Intra-arterial chemotherapy did a good initial job of treating Cooper’s tumor, but his case was advanced. Bits of the main tumor, called seeds, had broken off and were floating inside his eye. If any one of these seeds fell onto his retina, they could create more tumors. Seeding in the vitreous, the clear gel that fills the eye, is one of the primary reasons for tumor recurrences after chemotherapy for retinoblastoma. Many children have had their eye removed due to new retinoblastoma tumors. “It’s like a war zone,” Dr. Berry explained. “You have to kill off all of these seeds.”

    Discovery May Lead to Better Treatment

    Dr. Berry made an exciting discovery as she treated kids like Cooper. As she performed intra-vitreal chemotherapy, she removed a small amount of aqueous humor which is the clear fluid filling the space in the front of the eyeball between the lens and the cornea. This enables her to safely inject the anti-cancer drug. Instead of discarding the aqueous, she took a closer look in the lab, and discovered that there is enough DNA swimming in the sample that she could perform genetic analyses of the tumor while the eye is actively undergoing treatment.

    Previously, physicians would only get this kind of information (tumor DNA) if the eye were removed as treatment for the cancer. Dr. Berry’s discovery may allow physicians an opportunity to better target care for children with retinoblastoma based on what the tumor DNA shows. “It’s still early in our research, but it’s really exciting. It has the potential to significantly help these kids,” she said.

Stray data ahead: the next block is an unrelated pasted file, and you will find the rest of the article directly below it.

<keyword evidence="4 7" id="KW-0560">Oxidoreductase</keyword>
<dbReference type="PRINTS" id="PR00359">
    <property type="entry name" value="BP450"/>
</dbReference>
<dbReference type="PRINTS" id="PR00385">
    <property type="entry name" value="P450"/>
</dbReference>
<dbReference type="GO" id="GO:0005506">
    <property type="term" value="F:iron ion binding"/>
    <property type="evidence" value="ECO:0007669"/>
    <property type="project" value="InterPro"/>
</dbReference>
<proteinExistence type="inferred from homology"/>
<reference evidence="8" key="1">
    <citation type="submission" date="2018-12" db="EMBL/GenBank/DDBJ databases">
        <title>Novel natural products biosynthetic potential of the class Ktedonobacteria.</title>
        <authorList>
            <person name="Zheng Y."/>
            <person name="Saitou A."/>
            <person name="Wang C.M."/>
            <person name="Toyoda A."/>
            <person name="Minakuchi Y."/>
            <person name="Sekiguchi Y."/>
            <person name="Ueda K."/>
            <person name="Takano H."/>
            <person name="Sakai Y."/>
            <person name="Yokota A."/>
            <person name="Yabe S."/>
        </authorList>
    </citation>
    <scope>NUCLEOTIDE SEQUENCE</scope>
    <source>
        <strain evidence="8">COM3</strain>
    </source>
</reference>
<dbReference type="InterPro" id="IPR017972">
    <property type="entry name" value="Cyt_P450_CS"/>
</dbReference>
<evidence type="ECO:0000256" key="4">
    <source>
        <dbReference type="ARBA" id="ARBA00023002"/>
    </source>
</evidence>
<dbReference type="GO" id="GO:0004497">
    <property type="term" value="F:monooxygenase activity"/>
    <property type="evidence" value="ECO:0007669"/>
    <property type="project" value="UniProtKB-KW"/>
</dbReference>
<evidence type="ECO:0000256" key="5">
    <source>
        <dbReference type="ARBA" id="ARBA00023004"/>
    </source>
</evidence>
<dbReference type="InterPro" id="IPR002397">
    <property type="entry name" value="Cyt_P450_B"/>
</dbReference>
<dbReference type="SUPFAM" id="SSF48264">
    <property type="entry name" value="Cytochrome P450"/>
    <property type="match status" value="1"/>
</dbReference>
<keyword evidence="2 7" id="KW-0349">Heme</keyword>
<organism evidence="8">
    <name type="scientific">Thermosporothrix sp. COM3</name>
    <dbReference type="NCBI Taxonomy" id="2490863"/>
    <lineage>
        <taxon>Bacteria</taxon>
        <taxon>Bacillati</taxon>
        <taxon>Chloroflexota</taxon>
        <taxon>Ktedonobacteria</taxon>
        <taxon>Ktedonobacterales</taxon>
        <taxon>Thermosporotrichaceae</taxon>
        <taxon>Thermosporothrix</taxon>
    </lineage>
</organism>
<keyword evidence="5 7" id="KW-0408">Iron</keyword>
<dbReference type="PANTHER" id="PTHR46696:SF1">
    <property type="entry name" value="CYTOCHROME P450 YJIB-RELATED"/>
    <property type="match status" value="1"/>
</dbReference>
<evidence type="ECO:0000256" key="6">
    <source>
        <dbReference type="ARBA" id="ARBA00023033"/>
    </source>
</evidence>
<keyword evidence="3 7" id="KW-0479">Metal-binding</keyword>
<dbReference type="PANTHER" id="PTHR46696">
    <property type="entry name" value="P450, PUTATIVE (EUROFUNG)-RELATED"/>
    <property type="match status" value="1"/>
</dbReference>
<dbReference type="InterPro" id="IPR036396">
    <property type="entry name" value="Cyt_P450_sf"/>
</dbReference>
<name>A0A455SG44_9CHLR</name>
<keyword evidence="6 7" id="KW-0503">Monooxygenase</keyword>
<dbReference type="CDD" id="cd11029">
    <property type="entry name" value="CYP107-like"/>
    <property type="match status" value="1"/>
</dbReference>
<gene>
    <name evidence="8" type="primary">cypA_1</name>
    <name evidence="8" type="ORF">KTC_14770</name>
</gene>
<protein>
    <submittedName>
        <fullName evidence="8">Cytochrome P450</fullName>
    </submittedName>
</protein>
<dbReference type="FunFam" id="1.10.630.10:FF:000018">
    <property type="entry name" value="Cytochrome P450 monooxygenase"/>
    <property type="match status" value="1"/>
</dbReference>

Learn more

    Dr. Berry was ready to battle the seeds with a new, and even more targeted therapy, called intravitreal chemotherapy in which the anti-cancer drug is injected directly into the eye. A recent clinical study demonstrated that this treatment is 100 percent effective in killing vitreous seeds. To date, none of the 36 patients who received this therapy had to be treated with radiation or had their eye removed due to seeding. Cooper had three weekly treatments of intravitreal chemotherapy.

    “Previously, the main cause for relapse in patients with retinoblastoma was seeding because they are very difficult to treat,” Dr. Berry said. “What intravitreal chemotherapy has allowed us to do is astonishing. It has allowed us to save eyes, and avoid external beam radiation therapy, which has all sorts of secondary side effects, including a risk of inducing other cancers. It’s really an exciting new treatment.”

    Nineteen Months Old and Cancer-free

    Jesse Berry, MD, holds Cooper while standing in a hospital hallway.
    Dr. Berry holding Cooper in the hospital hallway.

    Surprisingly, after all Cooper has been through, he continues to be courageous as he makes his frequent journeys from his home in San Diego to Children's Hospital. “It’s like he’s going to see his extended family,” Morris said. “He has his favorite nurses and Dr. Berry is great with kids.”

    Dr. Berry is also great with parents, especially those who’ve done their research. “I can ask Dr. Berry anything,” Morris said. “She gives me the whole picture, so I can make an informed choice. She’s a good person, she’s honest.”

    Cooper is now 19-months old. The tumor appears to have affected his side vision, but it hasn’t slowed him down a bit. He’s fearless, as he keeps up with his 4-year-old brother. He’s cancer-free, he still has his eye, and he can see, thanks to a ground-breaking treatment and his mom’s intuition.